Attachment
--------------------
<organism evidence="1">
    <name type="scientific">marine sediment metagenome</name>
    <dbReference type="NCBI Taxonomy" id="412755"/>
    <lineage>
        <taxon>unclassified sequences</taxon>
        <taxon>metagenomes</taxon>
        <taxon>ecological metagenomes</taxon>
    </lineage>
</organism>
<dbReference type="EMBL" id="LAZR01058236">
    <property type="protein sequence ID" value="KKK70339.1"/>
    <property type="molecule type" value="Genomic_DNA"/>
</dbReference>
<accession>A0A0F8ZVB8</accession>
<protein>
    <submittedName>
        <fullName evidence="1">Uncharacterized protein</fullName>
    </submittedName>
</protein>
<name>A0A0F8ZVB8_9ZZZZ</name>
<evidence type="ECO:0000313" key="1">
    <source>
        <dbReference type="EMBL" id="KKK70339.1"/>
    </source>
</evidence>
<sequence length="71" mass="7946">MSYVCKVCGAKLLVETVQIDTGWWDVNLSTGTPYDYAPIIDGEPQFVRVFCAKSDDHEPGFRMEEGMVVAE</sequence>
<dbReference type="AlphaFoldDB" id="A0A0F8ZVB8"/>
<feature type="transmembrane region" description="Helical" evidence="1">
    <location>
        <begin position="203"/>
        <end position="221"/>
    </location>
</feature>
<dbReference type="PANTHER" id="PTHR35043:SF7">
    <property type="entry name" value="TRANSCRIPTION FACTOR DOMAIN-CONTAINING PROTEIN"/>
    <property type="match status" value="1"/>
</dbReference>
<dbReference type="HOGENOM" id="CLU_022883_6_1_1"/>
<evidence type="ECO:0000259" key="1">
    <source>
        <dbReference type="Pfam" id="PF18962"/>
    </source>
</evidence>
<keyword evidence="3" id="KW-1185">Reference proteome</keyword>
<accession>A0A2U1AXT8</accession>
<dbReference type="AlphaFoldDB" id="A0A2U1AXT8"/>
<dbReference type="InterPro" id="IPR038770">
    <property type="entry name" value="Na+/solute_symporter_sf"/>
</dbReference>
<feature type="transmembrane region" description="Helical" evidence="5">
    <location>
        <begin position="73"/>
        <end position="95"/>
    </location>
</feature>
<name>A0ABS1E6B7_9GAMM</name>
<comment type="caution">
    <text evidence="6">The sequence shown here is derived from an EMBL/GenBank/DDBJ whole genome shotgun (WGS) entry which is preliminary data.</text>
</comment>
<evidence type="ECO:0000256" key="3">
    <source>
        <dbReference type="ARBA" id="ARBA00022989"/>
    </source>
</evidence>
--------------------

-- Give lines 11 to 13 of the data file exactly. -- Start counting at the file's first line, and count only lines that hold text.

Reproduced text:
    <property type="protein sequence ID" value="KKK70339.1"/>
    <property type="molecule type" value="Genomic_DNA"/>
</dbReference>